'Alien' Day: The terrifying, long-lost Xenomorph prototype never before seen in public
Here's an #AlienDay reveal that'll make you happier than a long-haul space tug crew member headed back to Earth: A piece of ultra-rare Alien memorabilia that was blasted out of the airlock four decades ago has been salvaged and is now up for sale. On April 29, Julien's Auctions is unveiling a long-lost early prototype of H.R. Giger's classic Xenomorph design as the centerpiece attraction in a genre-themed "Hollywood Legends" auction. Known as "Big Chap," this version of the franchise's signature creature features a translucent design that's distinctly different than the opaque acid-bleeding monster we know and love.
Click below to place the Big Chap in your living room using augmented reality and click on the audio button for a full immersive experience:
It should be noted that bidding on the Big Chap starts at $40,000. But you can get a closer look at the big guy for free courtesy of our exclusive virtual experience, which allows you to zoom in on Giger's original vision for the Xenomorph, which evolved out of the Swiss artist's pioneering "biomechanoid" designs. (Giger died in 2014.)
"What's particularly amazing about it, is that it's survived for over 40 years," Julien's Auctions executive director, Martin Nolan, tells Yahoo Entertainment about the big return of Big Chap. "People thought it had been destroyed or wasn’t in existence, but here it is making an appearance for the very first time."
Reached for comment, Giger's longtime agent, Leslie Barany, confirmed that Alien director Ridley Scott, encouraged the artist to find a way to bring a transparent creature off the page and into three dimensions. "Scott would actually like the whole alien transparent, in the way I've made my biomechanoids," Giger wrote in his diary in February 1978. (Those diaries were later published in 2012.) Both men agreed that they wanted the creature's organs and skeleton to be fully visible, while the actor wearing the costume — Bolaji Badejo — would be like "a spider-thing inside of this half-transparent suit."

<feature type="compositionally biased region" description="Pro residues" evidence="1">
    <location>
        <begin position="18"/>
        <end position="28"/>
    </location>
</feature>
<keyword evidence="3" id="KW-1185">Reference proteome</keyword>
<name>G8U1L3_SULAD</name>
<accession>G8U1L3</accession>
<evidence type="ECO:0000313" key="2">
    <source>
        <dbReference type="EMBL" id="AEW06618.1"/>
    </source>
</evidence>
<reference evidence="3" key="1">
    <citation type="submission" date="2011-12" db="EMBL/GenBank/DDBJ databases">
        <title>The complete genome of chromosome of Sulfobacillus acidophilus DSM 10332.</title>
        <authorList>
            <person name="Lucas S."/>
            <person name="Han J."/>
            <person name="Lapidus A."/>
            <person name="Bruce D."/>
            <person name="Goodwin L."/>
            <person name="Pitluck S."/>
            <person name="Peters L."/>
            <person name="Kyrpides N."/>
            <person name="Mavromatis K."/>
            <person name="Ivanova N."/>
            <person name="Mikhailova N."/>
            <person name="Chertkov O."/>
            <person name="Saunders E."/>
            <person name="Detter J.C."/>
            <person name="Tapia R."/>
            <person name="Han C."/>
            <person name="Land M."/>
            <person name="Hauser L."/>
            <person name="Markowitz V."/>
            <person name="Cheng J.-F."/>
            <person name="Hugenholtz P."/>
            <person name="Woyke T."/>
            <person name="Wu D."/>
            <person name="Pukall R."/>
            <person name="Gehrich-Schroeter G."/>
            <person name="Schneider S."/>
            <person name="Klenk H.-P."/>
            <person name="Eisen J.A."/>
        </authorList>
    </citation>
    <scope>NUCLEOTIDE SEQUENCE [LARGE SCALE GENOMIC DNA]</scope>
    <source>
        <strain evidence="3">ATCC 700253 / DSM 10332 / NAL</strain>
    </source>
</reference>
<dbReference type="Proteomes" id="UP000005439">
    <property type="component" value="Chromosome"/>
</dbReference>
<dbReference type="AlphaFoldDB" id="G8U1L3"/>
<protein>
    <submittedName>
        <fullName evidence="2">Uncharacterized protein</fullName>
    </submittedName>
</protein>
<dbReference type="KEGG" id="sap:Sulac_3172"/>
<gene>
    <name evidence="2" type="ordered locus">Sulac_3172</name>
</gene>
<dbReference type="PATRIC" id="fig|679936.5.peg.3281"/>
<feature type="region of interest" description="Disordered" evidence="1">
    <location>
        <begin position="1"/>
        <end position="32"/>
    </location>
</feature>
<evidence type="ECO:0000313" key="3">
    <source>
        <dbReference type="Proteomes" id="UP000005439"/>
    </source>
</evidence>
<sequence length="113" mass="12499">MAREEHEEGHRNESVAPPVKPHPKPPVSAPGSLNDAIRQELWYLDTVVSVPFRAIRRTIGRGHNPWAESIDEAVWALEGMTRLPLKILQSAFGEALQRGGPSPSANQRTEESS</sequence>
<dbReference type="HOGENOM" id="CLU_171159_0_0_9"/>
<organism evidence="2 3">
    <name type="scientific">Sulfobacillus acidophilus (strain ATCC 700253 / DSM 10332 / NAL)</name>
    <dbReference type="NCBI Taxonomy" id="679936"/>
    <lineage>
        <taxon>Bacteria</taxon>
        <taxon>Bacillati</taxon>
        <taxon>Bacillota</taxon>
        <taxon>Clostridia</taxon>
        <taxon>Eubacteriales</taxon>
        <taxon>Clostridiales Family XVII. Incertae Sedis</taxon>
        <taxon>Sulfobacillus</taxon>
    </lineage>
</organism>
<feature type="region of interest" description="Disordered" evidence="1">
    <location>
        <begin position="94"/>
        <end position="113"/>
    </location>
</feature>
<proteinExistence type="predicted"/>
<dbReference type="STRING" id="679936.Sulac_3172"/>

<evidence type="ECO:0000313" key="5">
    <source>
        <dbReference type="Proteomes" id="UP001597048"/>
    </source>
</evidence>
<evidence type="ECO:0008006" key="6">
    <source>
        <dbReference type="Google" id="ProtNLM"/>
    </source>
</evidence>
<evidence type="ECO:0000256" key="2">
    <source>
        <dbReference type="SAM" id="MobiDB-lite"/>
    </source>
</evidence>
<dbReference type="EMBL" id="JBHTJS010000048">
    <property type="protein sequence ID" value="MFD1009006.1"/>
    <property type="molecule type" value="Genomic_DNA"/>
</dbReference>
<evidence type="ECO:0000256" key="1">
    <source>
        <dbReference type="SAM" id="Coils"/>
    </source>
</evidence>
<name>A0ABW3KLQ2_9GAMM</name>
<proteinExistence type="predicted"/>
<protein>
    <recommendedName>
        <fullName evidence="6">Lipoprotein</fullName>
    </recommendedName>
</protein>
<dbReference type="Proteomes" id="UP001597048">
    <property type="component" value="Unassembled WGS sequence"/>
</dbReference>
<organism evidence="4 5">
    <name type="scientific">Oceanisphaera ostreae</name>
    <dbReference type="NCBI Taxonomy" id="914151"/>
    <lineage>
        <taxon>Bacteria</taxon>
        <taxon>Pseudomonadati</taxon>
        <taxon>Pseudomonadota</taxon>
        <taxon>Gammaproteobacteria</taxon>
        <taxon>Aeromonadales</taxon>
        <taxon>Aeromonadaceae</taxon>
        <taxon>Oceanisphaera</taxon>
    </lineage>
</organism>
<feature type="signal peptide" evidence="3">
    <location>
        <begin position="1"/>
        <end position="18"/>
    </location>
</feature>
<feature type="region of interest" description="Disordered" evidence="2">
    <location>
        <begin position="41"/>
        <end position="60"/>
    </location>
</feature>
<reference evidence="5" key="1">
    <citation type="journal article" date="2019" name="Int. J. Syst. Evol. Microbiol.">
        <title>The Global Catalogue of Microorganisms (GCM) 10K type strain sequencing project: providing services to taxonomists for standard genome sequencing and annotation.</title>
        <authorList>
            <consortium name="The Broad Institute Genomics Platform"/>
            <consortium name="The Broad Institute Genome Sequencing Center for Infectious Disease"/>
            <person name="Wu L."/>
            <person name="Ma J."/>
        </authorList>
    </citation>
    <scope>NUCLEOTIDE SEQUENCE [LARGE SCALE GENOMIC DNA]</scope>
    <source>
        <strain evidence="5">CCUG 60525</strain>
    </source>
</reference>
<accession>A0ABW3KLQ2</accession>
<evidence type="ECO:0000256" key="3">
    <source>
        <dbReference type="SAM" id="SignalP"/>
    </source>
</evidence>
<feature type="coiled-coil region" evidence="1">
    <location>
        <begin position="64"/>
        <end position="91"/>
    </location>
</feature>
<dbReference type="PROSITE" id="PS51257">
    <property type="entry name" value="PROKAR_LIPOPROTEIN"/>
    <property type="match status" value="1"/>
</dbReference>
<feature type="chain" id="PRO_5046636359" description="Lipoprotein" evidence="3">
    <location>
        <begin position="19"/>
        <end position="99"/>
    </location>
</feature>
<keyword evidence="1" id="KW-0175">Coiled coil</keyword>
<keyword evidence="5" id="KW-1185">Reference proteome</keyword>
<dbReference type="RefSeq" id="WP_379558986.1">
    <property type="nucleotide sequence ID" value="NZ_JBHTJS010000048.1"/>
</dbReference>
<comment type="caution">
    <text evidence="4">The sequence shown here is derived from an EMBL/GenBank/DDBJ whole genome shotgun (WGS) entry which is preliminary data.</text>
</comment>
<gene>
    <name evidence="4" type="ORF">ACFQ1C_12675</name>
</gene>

From the beginning, though, that effect proved difficult to achieve. Barany says that multiple versions of the translucent Xenomorph were made and abandoned before Giger constructed Big Chap — a laborious process that the artist detailed in his diary. "The material is not resistant enough, and tears," Giger writes, adding that his collaborators even built a special oven to properly shape the transparent PVC material. "Unfortunately, [we] still haven't produced anything we can use, and time is running short."
All of that work eventually birthed Big Chap, a prototype of the translucent suit that could be used for camera and lighting tests during pre-production. Right away, the limitations of the costume were readily apparent as the costume wasn't able to withstand the heat of the studio set. The high temperatures spoiled one particularly gnarly idea that Scott and Giger had planned: the head of the Xenomorph was supposed to contain living maggots, which audiences could see writhing around, giving the creature's brain a sense of motion. But those tiny critters were instead lulled to sleep by the on-set heat, thus saving Badejo — and the audience — from having to spend too much time in their company.